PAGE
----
Long-term consequences of tillage, residue management, and crop rotation on selected soil micro-flora groups in the subtropical highlands uri icon

abstract

  • Densely populated and intensively cropped, the subtropical highlands of the world have agricultural sustainability problems resulting from soil erosion and fertility decline. In 1991, the International Maize and Wheat Improvement Center (CIMMYT) initiated a long-term field experiment at its semi-arid highland experiment station in Mexico (2,240 masl; 19.31 degrees N, 98.50 degrees W; Cumulic Phaeozem) to investigate the enduring effects of tillage/seeding practices, crop rotations, and crop residue management on the performance of maize and wheat grown under rainfed conditions. The aim was to identify practices that would promote high, sustainable maize and wheat yields in the target environment. A better understanding of soil ecology could lead to more precise management of soil organisms for beneficial purposes in agriculture. The effect of alternative agriculture technologies on total bacteria, fluorescent Pseudomonas, Actinomycetes, total fungi and Fusarium spp. were investigated. Residue retention induced higher population counts of total bacteria, fluorescent Pseudomonas, and Actinomycetes compared to residue removal under zero tillage and conventional tillage. The principal component analysis clustered the wheat treatments into three groups. Zero and conventional tillage with residue retention showed increased populations of total bacteria, fluorescent Pseudomonas, and Actinomycetes. Zero tillage without residue retention resulted in very low populations of micro-flora, while conventional tillage with residue removal resulted in the predominance of total fungi. For maize, the PCA biplot featured the same three clusters of treatments as for wheat. However, in contrast to wheat, maize under conventional tillage with residue removal induced reduced populations. These results, combined with earlier findings on soil quality, root rot, nematode populations, and yield, indicate that zero tillage with residue removal is clearly an unsustainable practice; zero tillage should therefore be combined with an adequate level of residue retention. Zero tillage with residue retention is a viable sustainable practice for smallholder farmers in the volcanic highlands of Mexico and comparable regions of the world. (c) 2007 Elsevier BY. All rights reserved.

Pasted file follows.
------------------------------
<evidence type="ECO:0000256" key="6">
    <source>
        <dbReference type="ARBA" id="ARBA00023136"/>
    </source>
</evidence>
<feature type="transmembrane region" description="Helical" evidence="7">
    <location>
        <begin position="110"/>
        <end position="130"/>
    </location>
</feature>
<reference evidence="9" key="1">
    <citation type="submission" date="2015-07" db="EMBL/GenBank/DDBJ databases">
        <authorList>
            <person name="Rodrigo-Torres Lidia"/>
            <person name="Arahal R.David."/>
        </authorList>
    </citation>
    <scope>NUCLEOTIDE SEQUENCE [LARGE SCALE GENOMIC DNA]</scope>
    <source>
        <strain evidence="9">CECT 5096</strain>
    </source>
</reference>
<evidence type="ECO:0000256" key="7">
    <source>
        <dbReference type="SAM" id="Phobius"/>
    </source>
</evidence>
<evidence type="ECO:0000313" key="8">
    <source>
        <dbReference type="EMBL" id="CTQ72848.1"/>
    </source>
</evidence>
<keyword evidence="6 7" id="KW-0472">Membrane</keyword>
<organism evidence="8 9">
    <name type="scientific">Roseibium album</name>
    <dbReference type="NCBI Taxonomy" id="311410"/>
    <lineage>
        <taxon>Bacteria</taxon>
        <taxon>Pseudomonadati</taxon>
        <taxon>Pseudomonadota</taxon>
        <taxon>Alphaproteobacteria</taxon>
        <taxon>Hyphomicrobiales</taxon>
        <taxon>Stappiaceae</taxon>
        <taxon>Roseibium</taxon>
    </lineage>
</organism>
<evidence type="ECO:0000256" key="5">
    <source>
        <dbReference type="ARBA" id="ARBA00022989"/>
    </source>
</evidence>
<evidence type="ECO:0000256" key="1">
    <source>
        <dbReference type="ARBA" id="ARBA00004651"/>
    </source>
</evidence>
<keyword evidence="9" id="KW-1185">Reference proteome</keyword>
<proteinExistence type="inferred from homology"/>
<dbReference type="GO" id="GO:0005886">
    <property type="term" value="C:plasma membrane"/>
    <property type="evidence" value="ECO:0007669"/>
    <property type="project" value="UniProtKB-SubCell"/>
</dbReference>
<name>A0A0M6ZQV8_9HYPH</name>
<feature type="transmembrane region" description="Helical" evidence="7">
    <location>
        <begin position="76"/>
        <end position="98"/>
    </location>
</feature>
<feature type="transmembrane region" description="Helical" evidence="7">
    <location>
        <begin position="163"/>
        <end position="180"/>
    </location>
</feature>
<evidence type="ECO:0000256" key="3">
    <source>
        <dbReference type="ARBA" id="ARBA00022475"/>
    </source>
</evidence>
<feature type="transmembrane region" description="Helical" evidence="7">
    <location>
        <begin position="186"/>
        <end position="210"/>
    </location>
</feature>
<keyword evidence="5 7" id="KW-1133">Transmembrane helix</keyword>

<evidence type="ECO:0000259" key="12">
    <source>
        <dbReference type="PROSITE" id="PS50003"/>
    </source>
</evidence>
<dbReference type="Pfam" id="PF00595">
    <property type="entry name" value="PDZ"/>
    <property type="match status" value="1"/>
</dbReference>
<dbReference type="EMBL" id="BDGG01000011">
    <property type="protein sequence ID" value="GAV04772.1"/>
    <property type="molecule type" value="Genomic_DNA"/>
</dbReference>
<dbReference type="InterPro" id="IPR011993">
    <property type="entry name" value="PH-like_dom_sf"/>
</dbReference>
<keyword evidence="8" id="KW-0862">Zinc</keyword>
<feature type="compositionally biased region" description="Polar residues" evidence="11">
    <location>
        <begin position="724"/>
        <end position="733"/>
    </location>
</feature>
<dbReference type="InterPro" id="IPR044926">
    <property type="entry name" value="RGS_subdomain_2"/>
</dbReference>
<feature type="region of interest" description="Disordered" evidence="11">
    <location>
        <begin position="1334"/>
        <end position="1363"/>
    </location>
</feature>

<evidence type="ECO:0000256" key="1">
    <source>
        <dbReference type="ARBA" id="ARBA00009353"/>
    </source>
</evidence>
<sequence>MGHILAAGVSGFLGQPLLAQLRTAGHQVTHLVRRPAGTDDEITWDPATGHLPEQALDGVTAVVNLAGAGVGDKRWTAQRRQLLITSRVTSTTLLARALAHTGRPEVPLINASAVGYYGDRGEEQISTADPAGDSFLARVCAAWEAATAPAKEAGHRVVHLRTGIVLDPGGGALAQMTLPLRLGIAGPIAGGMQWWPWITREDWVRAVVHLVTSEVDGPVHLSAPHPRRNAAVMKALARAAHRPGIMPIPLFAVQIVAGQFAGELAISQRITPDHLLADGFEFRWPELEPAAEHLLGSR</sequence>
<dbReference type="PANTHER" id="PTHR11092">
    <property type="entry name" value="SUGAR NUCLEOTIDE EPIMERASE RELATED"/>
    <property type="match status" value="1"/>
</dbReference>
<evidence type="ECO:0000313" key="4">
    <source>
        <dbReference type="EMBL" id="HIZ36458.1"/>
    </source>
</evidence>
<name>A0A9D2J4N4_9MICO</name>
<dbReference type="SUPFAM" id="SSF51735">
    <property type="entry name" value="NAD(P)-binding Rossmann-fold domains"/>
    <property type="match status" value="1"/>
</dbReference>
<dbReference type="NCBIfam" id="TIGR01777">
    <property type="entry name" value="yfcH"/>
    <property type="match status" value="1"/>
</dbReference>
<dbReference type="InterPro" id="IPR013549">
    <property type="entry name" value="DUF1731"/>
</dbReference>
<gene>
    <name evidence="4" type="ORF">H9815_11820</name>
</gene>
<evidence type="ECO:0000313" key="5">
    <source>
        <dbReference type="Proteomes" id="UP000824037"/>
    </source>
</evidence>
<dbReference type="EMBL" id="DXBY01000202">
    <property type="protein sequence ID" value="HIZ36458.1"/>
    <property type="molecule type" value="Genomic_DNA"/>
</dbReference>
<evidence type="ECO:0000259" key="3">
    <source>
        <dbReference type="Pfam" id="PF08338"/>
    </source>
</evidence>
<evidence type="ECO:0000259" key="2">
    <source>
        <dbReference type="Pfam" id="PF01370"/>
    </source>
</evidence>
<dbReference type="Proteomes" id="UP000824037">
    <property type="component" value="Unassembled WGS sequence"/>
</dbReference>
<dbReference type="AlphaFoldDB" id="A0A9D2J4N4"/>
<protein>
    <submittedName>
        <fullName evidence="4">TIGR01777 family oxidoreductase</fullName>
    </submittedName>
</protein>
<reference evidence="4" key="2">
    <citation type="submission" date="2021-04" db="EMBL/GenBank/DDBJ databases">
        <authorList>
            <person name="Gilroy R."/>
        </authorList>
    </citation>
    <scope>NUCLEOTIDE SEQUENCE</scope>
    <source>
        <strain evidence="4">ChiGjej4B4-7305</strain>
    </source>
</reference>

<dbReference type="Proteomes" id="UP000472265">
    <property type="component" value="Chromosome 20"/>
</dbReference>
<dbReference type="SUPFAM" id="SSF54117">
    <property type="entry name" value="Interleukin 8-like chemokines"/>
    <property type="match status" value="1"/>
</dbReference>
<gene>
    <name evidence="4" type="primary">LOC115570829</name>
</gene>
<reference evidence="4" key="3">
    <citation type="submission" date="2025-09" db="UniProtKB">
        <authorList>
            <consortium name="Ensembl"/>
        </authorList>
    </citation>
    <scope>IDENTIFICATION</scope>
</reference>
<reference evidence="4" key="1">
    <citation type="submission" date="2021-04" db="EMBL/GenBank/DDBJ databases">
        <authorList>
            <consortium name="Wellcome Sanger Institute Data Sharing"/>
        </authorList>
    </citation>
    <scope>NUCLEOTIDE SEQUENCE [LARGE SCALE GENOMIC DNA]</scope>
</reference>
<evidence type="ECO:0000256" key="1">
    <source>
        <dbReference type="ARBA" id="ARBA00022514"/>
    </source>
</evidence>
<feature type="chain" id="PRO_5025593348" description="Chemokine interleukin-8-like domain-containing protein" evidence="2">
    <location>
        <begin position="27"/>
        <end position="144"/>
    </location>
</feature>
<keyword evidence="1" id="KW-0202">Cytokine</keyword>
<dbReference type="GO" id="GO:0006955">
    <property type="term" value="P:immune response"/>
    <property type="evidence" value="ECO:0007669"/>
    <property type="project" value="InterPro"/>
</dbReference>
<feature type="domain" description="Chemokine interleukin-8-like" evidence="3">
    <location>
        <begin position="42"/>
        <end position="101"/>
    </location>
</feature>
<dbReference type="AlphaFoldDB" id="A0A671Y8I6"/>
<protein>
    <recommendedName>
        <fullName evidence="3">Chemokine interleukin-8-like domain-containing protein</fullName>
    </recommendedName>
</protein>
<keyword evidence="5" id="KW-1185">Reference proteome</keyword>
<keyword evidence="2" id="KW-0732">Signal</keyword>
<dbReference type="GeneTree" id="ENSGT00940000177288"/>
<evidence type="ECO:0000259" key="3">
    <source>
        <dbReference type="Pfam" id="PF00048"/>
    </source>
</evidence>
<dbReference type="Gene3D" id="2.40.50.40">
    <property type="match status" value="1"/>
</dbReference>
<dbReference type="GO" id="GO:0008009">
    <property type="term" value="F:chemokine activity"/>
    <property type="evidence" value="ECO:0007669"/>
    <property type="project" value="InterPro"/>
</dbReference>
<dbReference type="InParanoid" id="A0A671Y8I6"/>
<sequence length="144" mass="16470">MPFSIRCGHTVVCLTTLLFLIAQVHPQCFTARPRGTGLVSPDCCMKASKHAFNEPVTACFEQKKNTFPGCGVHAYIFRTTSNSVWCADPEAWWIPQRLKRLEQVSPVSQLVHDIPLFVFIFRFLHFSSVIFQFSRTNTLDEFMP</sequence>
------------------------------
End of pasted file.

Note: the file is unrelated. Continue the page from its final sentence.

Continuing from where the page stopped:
• Densely populated and intensively cropped, the subtropical highlands of the world have agricultural sustainability problems resulting from soil erosion and fertility decline. In 1991, the International Maize andWheat Improvement Center (CIMMYT) initiated a long-termfield experiment at itssemi-arid highlandexperiment stationinMexico (2,240masl; 19.318 N, 98.508 W; Cumulic Phaeozem) to investigate the enduring effects of tillage/seeding practices, crop rotations, and crop residue management on the performance of maize and wheat grown under rainfed conditions. The aim was to identify practices that would promote high, sustainable maize and wheat yields in the target environment. A better understanding of soil ecology could lead tomore precise management of soil organisms for beneficial purposes in agriculture. The effect of alternative agriculture technologies on total bacteria, fluorescent Pseudomonas, Actinomycetes, total fungi, and Fusarium spp. were investigated. Residue retention induced higher population counts of total bacteria, fluorescent Pseudomonas, and Actinomycetes compared to residue removal under zero tillage and conventional tillage. The principal component analysis clustered the wheat treatments into three groups. Zero and conventional tillage with residue retention showed increased populations of total bacteria, fluorescent Pseudomonas, and Actinomycetes. Zero tillage without residue retention resulted in very low populations of micro-flora, while conventional tillage with residue removal resulted in the predominance of total fungi. For maize, the PCA biplot featured the same three clusters of treatments as for wheat. However, in contrast to wheat, maize under conventional tillage with residue removal induced reduced populations. These results, combined with earlier findings on soil quality, root rot, nematode populations, and yield, indicate that zero tillage with residue removal is clearly an unsustainable practice; zero tillage should therefore be combined with an adequate level of residue retention. Zero tillage with residue retention is a viable sustainable practice for smallholder farmers in the volcanic highlands of Mexico and comparable regions of the world

publication date

  • 2008
  • 2008
  • 2008